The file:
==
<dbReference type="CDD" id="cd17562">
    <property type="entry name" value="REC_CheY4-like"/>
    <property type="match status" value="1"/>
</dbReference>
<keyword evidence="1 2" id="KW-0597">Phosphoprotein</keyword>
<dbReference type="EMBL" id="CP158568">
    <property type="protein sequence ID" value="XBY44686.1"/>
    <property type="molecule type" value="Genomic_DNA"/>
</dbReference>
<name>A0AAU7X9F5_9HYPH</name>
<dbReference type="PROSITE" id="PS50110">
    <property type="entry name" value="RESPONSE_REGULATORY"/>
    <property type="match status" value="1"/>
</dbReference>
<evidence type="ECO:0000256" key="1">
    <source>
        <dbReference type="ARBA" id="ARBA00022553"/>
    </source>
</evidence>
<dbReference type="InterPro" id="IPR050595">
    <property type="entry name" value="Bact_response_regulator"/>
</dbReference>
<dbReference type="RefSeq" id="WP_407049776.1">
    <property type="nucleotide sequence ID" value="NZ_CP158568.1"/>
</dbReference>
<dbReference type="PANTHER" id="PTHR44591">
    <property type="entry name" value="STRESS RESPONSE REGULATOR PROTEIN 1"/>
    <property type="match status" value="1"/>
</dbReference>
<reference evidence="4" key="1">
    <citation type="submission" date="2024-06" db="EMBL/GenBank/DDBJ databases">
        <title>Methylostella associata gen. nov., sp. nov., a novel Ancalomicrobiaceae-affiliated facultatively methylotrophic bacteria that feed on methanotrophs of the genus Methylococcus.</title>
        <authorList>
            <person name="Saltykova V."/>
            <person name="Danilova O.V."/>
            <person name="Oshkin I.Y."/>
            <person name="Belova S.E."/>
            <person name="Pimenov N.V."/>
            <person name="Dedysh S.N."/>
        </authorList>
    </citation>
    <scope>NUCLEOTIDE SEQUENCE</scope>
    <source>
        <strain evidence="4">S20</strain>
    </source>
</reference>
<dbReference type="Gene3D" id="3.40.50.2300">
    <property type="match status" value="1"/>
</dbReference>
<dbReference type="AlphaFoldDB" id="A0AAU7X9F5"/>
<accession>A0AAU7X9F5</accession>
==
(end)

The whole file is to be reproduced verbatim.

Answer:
<dbReference type="CDD" id="cd17562">
    <property type="entry name" value="REC_CheY4-like"/>
    <property type="match status" value="1"/>
</dbReference>
<keyword evidence="1 2" id="KW-0597">Phosphoprotein</keyword>
<dbReference type="EMBL" id="CP158568">
    <property type="protein sequence ID" value="XBY44686.1"/>
    <property type="molecule type" value="Genomic_DNA"/>
</dbReference>
<name>A0AAU7X9F5_9HYPH</name>
<dbReference type="PROSITE" id="PS50110">
    <property type="entry name" value="RESPONSE_REGULATORY"/>
    <property type="match status" value="1"/>
</dbReference>
<evidence type="ECO:0000256" key="1">
    <source>
        <dbReference type="ARBA" id="ARBA00022553"/>
    </source>
</evidence>
<dbReference type="InterPro" id="IPR050595">
    <property type="entry name" value="Bact_response_regulator"/>
</dbReference>
<dbReference type="RefSeq" id="WP_407049776.1">
    <property type="nucleotide sequence ID" value="NZ_CP158568.1"/>
</dbReference>
<dbReference type="PANTHER" id="PTHR44591">
    <property type="entry name" value="STRESS RESPONSE REGULATOR PROTEIN 1"/>
    <property type="match status" value="1"/>
</dbReference>
<reference evidence="4" key="1">
    <citation type="submission" date="2024-06" db="EMBL/GenBank/DDBJ databases">
        <title>Methylostella associata gen. nov., sp. nov., a novel Ancalomicrobiaceae-affiliated facultatively methylotrophic bacteria that feed on methanotrophs of the genus Methylococcus.</title>
        <authorList>
            <person name="Saltykova V."/>
            <person name="Danilova O.V."/>
            <person name="Oshkin I.Y."/>
            <person name="Belova S.E."/>
            <person name="Pimenov N.V."/>
            <person name="Dedysh S.N."/>
        </authorList>
    </citation>
    <scope>NUCLEOTIDE SEQUENCE</scope>
    <source>
        <strain evidence="4">S20</strain>
    </source>
</reference>
<dbReference type="Gene3D" id="3.40.50.2300">
    <property type="match status" value="1"/>
</dbReference>
<dbReference type="AlphaFoldDB" id="A0AAU7X9F5"/>
<accession>A0AAU7X9F5</accession>